Developed by John Innes at the University of Liverpool, the Liverpool Osteoarthritis in Dogs (LOAD) questionnaire is a 13-item clinical metrology instrument (CMI) used to assess canine articular disorders like osteoarthritis.
It includes questions on the pets’ medical background, lifestyle and mobility.
Individual question scores are summed to provide an overall “LOAD score” suggestive of the animal’s disease presence and severity.
The questionnaire should be conducted every time the pet is presented to the veterinary clinic, with results tracked over time.
Treatment options - including the benefits and risks of all available modalities – can then be considered and discussed with owners to determine the best course of action, including weight management, diet, supplements, exercise and environmental modification, in addition to medication.
As part of the project, CVS provided a range of supporting resources for its practices, together with training.
Training focussed on diagnosing and managing conditions causing lameness in dogs and cats, using the clinical metrology questionnaire to engage clients in their pets’ treatment plan, offering best practice treatment options and running nurse mobility clinics.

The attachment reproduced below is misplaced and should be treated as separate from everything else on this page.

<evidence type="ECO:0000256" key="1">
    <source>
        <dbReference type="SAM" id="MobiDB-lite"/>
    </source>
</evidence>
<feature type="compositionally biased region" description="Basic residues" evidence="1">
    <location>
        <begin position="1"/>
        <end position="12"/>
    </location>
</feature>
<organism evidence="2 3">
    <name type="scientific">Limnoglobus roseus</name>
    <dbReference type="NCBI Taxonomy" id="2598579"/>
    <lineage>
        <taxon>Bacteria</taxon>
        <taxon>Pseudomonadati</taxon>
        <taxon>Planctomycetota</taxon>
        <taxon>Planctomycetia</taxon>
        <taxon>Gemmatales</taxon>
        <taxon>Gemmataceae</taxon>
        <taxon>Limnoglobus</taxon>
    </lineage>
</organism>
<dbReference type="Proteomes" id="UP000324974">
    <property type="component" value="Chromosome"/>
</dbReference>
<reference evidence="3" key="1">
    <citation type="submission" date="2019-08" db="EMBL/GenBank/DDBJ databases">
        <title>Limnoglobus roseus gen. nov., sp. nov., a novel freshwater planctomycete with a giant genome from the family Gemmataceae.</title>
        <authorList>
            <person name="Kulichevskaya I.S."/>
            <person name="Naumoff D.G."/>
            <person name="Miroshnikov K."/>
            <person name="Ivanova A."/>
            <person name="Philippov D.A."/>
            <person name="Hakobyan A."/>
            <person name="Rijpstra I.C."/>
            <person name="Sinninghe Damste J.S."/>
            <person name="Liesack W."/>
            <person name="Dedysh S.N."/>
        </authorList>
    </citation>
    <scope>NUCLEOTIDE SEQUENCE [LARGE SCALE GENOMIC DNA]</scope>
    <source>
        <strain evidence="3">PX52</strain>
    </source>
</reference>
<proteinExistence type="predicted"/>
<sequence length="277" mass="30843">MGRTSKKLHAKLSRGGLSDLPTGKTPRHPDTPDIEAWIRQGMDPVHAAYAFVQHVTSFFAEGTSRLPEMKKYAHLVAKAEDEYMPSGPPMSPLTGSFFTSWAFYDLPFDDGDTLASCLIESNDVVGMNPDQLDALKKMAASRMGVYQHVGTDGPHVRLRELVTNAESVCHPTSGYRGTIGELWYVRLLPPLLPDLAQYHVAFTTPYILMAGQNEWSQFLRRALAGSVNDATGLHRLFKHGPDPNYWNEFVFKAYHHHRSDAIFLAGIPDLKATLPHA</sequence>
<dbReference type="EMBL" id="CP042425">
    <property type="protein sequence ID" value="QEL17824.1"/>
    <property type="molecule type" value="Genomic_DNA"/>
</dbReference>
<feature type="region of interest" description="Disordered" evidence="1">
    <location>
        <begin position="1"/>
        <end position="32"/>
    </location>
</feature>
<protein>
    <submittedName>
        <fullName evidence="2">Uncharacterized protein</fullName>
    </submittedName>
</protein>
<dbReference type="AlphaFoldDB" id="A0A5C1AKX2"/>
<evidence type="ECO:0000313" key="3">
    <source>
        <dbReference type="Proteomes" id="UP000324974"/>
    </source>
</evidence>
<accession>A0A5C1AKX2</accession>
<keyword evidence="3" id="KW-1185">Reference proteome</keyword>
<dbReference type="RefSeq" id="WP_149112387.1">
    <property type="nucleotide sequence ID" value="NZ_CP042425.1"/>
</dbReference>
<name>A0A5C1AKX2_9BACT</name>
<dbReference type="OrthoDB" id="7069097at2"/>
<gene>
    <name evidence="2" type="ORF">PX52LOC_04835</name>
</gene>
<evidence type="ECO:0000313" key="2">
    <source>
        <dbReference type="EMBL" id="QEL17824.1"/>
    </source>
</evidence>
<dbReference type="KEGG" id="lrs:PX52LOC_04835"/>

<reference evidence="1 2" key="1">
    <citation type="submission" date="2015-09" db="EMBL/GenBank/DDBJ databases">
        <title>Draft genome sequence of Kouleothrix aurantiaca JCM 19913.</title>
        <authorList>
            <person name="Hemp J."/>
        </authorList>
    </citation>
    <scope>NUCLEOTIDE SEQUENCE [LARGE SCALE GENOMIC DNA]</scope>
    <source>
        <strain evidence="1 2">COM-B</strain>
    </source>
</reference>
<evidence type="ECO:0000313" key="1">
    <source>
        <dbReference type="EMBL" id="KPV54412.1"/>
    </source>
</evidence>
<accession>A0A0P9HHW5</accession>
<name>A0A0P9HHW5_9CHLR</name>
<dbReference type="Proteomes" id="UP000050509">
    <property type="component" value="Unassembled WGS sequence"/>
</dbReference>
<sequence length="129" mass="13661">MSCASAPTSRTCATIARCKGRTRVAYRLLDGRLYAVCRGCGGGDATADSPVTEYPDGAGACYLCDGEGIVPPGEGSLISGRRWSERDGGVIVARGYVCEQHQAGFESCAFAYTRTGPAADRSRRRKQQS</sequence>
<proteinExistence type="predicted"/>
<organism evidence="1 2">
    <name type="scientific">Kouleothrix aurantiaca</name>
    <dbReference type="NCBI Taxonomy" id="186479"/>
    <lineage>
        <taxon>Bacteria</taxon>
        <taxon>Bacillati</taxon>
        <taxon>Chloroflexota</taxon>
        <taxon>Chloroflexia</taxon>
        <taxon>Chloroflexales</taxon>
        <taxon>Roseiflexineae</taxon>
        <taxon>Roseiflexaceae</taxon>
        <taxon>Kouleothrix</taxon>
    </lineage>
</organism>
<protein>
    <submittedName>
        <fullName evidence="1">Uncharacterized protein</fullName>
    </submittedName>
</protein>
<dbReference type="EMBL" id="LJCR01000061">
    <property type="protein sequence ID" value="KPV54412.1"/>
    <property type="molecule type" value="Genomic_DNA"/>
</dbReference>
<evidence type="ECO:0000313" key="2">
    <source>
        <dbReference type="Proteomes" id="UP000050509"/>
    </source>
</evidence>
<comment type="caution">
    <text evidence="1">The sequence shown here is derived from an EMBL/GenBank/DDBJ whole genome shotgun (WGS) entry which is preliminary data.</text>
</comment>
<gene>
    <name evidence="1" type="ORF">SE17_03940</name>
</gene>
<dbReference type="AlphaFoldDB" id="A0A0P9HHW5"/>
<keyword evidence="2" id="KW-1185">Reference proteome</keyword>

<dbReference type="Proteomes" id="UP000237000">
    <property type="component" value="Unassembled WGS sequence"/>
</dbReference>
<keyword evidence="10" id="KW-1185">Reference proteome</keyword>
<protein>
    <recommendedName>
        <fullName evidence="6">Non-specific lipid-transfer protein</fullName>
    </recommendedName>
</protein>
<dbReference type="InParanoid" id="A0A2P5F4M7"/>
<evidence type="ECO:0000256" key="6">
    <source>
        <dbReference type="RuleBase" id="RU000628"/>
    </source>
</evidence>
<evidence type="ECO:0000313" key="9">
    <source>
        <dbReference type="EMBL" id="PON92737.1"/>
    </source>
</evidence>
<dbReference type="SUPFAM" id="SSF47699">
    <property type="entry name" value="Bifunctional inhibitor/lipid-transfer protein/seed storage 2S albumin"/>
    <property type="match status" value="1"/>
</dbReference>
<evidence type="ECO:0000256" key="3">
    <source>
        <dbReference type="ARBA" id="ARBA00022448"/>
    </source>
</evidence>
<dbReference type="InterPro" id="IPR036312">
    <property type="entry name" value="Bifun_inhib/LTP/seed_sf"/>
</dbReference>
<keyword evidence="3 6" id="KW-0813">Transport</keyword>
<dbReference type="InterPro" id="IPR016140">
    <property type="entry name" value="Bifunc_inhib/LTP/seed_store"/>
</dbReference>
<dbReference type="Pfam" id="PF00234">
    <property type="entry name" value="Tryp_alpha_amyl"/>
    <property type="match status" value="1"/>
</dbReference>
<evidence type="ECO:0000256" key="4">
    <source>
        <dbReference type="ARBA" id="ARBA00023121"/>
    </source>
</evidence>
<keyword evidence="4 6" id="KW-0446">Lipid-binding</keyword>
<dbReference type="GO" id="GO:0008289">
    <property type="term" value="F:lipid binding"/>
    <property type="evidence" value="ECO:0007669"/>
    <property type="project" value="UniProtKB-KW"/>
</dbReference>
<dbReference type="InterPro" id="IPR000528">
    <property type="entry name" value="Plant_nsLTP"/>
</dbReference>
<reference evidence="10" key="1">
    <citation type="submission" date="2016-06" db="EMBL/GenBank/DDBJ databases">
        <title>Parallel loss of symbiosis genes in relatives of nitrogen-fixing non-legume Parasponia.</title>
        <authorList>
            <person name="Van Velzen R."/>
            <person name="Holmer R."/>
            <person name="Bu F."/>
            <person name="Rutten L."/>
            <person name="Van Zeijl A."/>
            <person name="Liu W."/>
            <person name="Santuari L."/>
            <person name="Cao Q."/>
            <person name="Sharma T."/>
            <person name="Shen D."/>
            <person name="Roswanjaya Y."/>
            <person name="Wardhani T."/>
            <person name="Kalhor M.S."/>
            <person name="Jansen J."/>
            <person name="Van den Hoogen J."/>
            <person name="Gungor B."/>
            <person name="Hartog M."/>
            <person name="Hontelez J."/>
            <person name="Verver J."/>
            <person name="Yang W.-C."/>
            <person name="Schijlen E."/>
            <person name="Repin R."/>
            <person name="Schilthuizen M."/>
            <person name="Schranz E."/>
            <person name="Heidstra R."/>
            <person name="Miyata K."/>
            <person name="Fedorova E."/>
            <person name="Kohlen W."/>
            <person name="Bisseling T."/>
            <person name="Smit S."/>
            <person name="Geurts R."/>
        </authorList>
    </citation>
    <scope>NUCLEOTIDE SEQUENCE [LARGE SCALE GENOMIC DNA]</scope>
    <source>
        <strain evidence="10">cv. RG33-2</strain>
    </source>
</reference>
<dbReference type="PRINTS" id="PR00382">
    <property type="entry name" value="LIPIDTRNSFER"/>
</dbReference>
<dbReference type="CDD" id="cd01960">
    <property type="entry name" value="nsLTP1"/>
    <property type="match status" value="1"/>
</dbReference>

It comprised of a vet CPD day run with Zoetis and the VOA on approach to and management of lame patients, two nurse CPD days on mobility clinics, a feline and canine orthopaedic examination video, First Opinion Clinical Club webinars on canine and feline osteoarthritis and an approach to radiographic interpretation course.
Resources included: new clinical guidelines, IMV resources (radiographic positioning, optimising the image and optimal chemical restraint) and a Mobility Clinic Booklet for clients.
Each site was then provided with its own data, so that they could monitor what they were doing individually.